A parting of the ways between the Tyrone county board and triple All-Ireland-winning manager Mickey Harte could be in the offing.
It is understood Harte, who steered the Red Hands to the Sam Maguire Cup in 2003, 2005 and 2008, has had a request for a one-year extension to a three-year contract which terminates now that his side have exited the Ulster Championship rejected.
Harte, who is already assured of his place in the pantheon of truly great managers alongside legendary figures such as Kevin Heffernan, Sean Boylan and Mick O'Dwyer, is thought to be anxious to build further on the new-look side which he assembled this year with players such as Conor McKenna and Darragh Canavan among others coming strongly to the fore.
But it would appear that there are factions within the county which would favour a fresh managerial voice.
County board officials, aware of misgivings which have been expressed following recent results, are not prepared to press the panic button, however.
Harte has plotted unimaginable success for Tyrone since taking over the reins in the latter part of 2002 - the year in which Armagh, Tyrone's neighbours from across the Blackwater, roared to their one and only All-Ireland title to date.
A year later, Harte's tactical nous coupled with fierce commitment from an inspired Red Hands side ensured that the coveted Sam Maguire Cup actually crossed the Blackwater Bridge for the first time, much to the delight of the delirious Tyrone fans.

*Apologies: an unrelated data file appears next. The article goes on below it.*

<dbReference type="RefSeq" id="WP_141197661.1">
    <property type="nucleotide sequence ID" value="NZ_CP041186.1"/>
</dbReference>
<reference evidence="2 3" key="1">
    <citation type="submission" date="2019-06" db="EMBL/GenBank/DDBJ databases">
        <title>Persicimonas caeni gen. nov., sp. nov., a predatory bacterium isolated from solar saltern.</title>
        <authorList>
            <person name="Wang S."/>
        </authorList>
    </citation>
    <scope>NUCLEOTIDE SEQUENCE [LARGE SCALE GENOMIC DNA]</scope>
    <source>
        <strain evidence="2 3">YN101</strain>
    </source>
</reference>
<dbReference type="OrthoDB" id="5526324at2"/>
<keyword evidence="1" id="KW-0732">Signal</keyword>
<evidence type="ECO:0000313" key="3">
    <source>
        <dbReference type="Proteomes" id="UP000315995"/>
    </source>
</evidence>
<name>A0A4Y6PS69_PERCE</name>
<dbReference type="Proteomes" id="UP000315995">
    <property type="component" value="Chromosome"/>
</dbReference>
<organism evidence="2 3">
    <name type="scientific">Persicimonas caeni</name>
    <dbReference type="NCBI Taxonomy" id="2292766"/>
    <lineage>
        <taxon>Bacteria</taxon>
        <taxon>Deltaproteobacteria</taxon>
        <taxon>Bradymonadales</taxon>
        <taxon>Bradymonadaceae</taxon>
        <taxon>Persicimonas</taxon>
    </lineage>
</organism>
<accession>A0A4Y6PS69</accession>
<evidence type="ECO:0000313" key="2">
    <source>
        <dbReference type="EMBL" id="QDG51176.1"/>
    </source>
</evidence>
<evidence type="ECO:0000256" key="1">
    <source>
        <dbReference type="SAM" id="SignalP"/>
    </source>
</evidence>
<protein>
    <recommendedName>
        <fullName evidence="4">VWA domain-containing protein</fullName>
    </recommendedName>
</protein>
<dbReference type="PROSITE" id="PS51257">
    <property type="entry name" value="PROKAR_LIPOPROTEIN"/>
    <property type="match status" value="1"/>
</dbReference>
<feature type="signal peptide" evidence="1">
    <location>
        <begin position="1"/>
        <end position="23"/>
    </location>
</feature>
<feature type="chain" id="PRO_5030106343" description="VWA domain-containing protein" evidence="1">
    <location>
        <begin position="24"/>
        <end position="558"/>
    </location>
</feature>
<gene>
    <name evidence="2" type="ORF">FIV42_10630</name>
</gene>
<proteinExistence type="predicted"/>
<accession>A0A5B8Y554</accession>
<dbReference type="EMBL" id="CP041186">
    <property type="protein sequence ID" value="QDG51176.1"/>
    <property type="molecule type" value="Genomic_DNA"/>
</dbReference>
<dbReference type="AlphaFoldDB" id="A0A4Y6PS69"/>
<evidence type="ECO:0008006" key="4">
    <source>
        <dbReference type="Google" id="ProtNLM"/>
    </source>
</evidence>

This along with the successes in 2005 and 2008 helped to see Harte elevated to iconic status yet in this most traumatic of all seasons the ball has not bounced kindly for him.
It is safe to say that he endured one of the more disappointing spells of his career when Tyrone lost to Donegal in the Allianz League on October 18, then managed to scramble a one-point win over Mayo a week later to cling on to their position in Division One before surrendering to Donegal in the Ulster Championship on November 1 to complete a depressing fortnight.
Harte's commitment, passion and dedication have sustained him in a managerial career that has seen him experience unprecedented success with a county that had laboured in the All-Ireland Championship until 2003.
With Antrim manager Lenny Harbinson having already stood down and a question mark hovering over Ryan McMenamin's involvement with Fermanagh, the Championship is certainly proving a cruel arena for those charged with guiding the fortunes of teams.
It is understood that McMenamin is pondering his future having been Rory Gallagher's No.2 while he was in charge of the Erne side before McMenamin succeeded him at the start of this year.
With Armagh due to face Donegal in the first of the Ulster semi-finals on Saturday and then Down and Cavan going head-to-head in the second semi on Sunday, the identity of the finalists will be known by mid-afternoon on that day.
And then the preparations will begin for the provincial final on Sunday, November 22. To add spice to the concluding stages of the All-Ireland series, the Ulster champions will meet the Leinster champions in the All-Ireland semi-final on December 5.